By Rob Davis
The university clearcut a 16-acre grove of old-growth trees, drawing scrutiny at exactly the wrong time.
The seedling that sprouted in 1599 in Oregon State University’s McDonald-Dunn research forest was cut down by the public college, along with other trees more than 250 years old. The decision netted $425,000 for the university’s College of Forestry. School officials say the revenue will fund teaching, research and outreach, but it happened at a time when the university’s forestry school has accelerated other timber cuts and dipped into its reserves to fund $19 million in cost overruns on a major construction project.
The forestry school’s interim dean, Anthony Davis, has since acknowledged his mistake in approving the 16-acre cut known as the No Vacancy harvest. He has temporarily halted all logging of trees older than 160 years on the university’s 15,000 acres of research forests.
“Harvesting this stand did not align with the college’s values,” Davis wrote in a July 12 letter to the school community, first reported by the Corvallis Gazette-Times. “Moving forward, we have learned from this matter.”
The felling of the old growth trees raises questions about Oregon State’s land stewardship at precisely the wrong time. Top state leaders are weighing whether to hand over management of the 82,500-acre Elliott State Forest to the university’s college of forestry, a transfer that would quintuple Oregon State’s forest holdings.
Records reviewed by The Oregonian/OregonLive cast doubt on the university’s justification for cutting what it knew were trees as old as 260 years. Records also show the university recently allowed a separate clearcut seven times bigger than permitted under its own management plans.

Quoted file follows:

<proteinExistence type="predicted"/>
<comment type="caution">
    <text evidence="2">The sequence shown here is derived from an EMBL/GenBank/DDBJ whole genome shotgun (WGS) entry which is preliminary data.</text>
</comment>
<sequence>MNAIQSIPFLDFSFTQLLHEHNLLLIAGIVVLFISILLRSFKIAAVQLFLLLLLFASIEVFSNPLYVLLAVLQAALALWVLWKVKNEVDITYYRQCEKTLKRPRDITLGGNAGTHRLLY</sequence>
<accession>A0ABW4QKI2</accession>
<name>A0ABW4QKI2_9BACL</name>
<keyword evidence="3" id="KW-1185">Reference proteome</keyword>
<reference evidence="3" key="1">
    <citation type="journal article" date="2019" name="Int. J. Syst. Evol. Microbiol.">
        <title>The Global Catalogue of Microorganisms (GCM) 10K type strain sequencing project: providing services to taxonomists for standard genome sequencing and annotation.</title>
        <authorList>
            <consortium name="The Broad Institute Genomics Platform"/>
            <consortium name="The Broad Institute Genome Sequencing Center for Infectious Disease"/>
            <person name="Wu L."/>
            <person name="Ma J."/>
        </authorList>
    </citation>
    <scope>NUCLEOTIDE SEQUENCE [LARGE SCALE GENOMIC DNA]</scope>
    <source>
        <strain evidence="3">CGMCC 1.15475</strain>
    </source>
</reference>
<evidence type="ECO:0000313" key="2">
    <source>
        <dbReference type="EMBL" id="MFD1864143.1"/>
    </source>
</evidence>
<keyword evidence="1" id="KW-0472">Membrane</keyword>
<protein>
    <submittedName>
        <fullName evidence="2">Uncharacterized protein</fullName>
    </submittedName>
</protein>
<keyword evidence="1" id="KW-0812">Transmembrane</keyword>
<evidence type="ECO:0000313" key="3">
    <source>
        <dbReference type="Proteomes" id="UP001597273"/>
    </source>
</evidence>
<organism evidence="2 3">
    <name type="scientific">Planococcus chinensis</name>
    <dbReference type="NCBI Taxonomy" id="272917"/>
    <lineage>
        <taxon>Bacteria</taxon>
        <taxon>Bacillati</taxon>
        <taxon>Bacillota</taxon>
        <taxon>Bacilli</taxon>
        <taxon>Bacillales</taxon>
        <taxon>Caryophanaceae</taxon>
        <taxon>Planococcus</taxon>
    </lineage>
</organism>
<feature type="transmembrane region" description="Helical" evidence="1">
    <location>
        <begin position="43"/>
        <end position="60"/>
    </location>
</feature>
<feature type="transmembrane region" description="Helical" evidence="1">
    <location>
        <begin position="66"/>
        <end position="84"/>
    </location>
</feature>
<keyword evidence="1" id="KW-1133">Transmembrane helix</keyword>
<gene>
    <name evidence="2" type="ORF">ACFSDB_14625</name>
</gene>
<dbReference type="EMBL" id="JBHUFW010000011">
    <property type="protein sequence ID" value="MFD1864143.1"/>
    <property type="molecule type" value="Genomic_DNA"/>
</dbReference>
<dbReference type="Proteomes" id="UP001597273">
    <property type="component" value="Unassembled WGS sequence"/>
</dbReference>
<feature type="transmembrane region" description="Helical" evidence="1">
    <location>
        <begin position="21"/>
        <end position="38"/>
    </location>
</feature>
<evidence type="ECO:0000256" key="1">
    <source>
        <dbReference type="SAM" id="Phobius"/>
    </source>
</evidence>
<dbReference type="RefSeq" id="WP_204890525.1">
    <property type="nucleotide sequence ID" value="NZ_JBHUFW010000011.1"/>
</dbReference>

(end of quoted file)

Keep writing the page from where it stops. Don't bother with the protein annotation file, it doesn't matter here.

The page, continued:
Taken together, the cuts threaten the credibility of a school that has deep ties to the timber industry but says it can be trusted to do more than maximize timber production in the Elliott.
By JOHN McCOY
“Fifty inches in diameter,” Doug Wood said as he read the number off the tape measure. “That means this poplar tree is probably at least 200 years old, maybe 250. That puts it into the old-growth category.”
Old growth? Wait a minute. For years, West Virginians have been told that the state’s only remaining old-growth forest tracts are in Cathedral State Park and the Monongahela National Forest’s Gaudineer Knob Scenic Area. Wood believes there are more old-growth stands scattered throughout the state, perhaps many more.
“Based on criteria established by the U.S. Forest Service, there are plenty of places in West Virginia that qualify as secondary old-growth forest, where the forest has grown back up after being logged,” he said. “Several areas of secondary old growth have already been identified, and I’m convinced that more will be found.”
The poplar tree Wood measured stood in Kanawha State Forest, just a few minutes’ drive from the hustle and bustle of downtown Charleston – hardly a place one would expect to find old-growth forest. Wood said a sizable portion of the forest’s northern end contains many such trees.
“So far, we’ve found tracts on several pieces of public land that have old-growth characteristics,” he continued. “Here in Kanawha State Forest, but also in Watoga, Cedar Creek, Twin Falls, Cacapon, North Bend, Holly River and Beech Fork state parks.”
Wood, a retired Department of Environmental Protection water-quality official, is helping spearhead an effort to identify old-growth tracts, particularly on public lands. He scours the woods looking for big trees and the signs of old-growth habitat that surround them. When he finds a likely tract, he notifies the Old Growth Network of its presence.
“The Old Growth Network is a non-profit group interested in helping designate old-growth areas,” Wood explained. “They like the effort to be driven by the local citizenry, so they have county coordinators to help get citizens interested in identifying old-growth tracts.”
Wood said the recent effort by Gov. Jim Justice and his administration to open state parks to timbering has helped give rise to the grass-roots effort to protect any old-growth areas that might exist within those parks.